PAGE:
A senior teacher at a leading private school in Northern Ireland has won more than #163;56,500 in compensation after being forced from her job in a "sham" redundancy process.
Eveline Gordon worked at Rockport School in Craigavad, near Belfast, for 19 years until she was dismissed after the appointment of a new headteacher.
The school's head, Clare Osborne, targeted Mrs Gordon having already decided she wanted to get rid of her, an employment tribunal in Northern Ireland found.
The school was facing financial difficulties, with falling pupil numbers, and needed to restructure its staff.
But the school, which charges day fees of up to #163;10,272 a year, failed to carry out the process fairly and drew up job criteria knowing that Mrs Gordon would not be qualified, the tribunal said.
Concerns were raised by Mrs Gordon's union, the Association of Teachers and Lecturers, that she was being targeted despite her long service and contribution to "keeping the school on the rails during difficult times".
Rockport markets itself as the only school of its kind in Northern Ireland - "an independent pre-prep, prep and senior school based on public school lines".
Mrs Gordon began working there in 1987 in her first teaching job and was promoted to head of maths, then director of studies with the senior school. She had also been an acting headteacher to cover for a sick colleague.
But Mrs Osborne, who was appointed principal in September 2005, said she wanted to restructure the management team and introduce new positions.
The criteria drawn up for the jobs ruled out Mrs Gordon, the tribunal found. She was shortlisted for an interview, but before it had taken place Mrs Osborne had already made a series of notes criticising her professional integrity, loyalty and knowledge of the curriculum.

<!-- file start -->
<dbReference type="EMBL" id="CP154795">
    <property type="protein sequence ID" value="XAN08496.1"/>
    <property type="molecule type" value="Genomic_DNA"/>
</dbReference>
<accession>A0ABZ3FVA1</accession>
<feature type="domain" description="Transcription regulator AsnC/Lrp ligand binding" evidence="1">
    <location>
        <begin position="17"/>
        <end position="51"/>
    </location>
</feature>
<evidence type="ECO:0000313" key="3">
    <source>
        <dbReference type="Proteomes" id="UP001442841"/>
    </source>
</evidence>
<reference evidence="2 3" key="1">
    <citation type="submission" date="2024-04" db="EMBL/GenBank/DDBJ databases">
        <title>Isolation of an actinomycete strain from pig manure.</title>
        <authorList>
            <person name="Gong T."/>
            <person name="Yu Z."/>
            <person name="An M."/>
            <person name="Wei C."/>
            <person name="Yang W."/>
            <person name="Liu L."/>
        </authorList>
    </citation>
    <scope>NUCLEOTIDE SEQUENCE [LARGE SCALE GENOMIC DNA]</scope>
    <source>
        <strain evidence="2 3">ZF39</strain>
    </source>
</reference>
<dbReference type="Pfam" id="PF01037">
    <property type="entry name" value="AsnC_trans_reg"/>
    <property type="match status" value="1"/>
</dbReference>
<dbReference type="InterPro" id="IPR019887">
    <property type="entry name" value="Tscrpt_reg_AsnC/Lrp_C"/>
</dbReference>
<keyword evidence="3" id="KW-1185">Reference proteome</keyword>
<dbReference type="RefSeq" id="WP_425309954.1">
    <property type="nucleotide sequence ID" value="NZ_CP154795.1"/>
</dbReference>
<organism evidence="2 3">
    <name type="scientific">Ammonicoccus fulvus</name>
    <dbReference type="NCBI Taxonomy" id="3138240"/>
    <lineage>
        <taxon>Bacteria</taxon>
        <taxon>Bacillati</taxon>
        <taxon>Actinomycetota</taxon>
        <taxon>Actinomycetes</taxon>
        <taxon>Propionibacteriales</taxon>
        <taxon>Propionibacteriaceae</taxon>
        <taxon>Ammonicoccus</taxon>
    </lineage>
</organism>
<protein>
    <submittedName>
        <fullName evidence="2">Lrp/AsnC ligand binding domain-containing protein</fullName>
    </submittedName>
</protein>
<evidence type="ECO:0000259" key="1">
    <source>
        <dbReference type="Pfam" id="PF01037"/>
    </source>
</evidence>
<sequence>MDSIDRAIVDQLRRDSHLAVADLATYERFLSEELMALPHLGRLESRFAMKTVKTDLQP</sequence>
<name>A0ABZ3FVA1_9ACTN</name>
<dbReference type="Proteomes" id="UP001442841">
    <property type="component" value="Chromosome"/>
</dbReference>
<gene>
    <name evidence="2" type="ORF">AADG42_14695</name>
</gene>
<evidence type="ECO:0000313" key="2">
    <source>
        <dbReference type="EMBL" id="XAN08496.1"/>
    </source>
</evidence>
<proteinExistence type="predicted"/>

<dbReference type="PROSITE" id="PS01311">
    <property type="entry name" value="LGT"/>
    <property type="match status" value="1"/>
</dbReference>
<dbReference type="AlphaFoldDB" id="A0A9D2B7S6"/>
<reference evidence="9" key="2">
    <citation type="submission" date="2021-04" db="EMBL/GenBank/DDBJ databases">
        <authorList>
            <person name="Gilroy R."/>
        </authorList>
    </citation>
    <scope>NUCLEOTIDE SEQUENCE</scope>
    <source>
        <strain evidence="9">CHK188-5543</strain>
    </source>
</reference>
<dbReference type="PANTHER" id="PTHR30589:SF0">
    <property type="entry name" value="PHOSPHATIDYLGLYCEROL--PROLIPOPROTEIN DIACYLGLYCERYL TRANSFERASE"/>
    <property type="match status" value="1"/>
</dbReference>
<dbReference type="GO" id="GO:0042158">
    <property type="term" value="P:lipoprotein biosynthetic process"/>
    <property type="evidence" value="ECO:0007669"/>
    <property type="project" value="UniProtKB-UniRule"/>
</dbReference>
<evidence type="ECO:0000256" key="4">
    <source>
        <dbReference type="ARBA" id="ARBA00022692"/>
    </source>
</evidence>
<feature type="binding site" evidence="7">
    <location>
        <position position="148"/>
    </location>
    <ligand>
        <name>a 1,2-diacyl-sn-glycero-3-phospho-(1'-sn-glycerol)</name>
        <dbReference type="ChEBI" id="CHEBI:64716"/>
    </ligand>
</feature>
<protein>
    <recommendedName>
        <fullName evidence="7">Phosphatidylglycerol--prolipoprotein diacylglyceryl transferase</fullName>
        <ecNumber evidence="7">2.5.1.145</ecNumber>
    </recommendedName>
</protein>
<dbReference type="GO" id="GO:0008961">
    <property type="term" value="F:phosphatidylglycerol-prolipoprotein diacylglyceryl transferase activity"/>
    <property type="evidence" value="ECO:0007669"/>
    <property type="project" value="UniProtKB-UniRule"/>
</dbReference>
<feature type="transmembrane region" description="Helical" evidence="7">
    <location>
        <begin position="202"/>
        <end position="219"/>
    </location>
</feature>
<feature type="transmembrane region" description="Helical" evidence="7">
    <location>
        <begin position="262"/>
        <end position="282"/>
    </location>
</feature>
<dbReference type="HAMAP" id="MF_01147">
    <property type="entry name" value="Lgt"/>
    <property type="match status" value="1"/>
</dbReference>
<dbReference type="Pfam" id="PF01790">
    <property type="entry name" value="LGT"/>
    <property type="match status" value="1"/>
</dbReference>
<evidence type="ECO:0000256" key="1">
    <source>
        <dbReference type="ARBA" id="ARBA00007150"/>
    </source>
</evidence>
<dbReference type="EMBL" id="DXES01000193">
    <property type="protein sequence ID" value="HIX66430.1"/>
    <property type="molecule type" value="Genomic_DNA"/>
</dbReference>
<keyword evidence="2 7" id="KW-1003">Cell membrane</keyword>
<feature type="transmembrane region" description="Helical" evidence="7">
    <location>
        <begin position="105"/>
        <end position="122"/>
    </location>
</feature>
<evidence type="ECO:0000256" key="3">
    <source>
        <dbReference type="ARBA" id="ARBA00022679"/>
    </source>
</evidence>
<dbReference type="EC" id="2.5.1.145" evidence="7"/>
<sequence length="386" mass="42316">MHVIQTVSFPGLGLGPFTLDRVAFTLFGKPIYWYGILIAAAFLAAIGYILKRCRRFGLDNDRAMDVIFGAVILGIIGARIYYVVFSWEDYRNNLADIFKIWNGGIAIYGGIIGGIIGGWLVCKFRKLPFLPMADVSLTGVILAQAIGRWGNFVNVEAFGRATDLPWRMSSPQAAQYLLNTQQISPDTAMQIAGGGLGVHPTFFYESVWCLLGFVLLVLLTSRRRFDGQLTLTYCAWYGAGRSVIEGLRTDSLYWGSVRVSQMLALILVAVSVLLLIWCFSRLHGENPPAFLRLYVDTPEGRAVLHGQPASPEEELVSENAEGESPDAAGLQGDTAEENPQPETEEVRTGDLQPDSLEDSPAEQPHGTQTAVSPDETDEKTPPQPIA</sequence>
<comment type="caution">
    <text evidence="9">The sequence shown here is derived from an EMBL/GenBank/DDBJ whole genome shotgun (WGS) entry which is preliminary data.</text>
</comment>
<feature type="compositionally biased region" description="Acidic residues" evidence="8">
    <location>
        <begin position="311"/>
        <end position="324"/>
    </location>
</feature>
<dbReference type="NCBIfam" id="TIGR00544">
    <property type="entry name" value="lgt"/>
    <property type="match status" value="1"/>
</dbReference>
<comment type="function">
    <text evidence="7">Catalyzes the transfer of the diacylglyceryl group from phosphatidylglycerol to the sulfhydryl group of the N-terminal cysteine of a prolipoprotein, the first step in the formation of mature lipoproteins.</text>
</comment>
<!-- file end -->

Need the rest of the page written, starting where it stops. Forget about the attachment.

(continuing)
"The tribunal determines that the principal, Mrs Osborne, who was effectively in control of the redundancy process from start to finish, had already decided that the claimant was to leave the school," the ruling said.
It added: "The tribunal concludes that the redundancy exercise in relation to the claimant was a sham exercise."
Mrs Osborne's evidence was "evasive and at times contradictory" on some points, the ruling said. It noted that there was "considerable antipathy" between Mrs Osborne and Mrs Gordon.
Two claims that the school was guilty of disability and sex discrimination were dismissed, but it was found guilty of unfair dismissal.
Mrs Gordon, who is currently working as a supply teacher in state schools, said: "I was devastated by what happened to me. I had thought I would be at the school for the whole of my working life.
"It was a lovely school with a family atmosphere, and to find out after 19 years that they didn't see me as part of the family was heart-wrenching. My career has been wrecked.
"Taking the case to industrial tribunal was never about the money. It was about getting justice after years of loyal service."
Mary Bousted, ATL general secretary, said: "Independent schools are not above the law. We will fight cases of discrimination and unfair treatment against our members where and whenever they occur."
A statement from the school said: "Mrs Gordon was made redundant as part of a major restructuring exercise in 2007. The school sought legal advice throughout the restructure and thoroughly believed it was following correct procedure."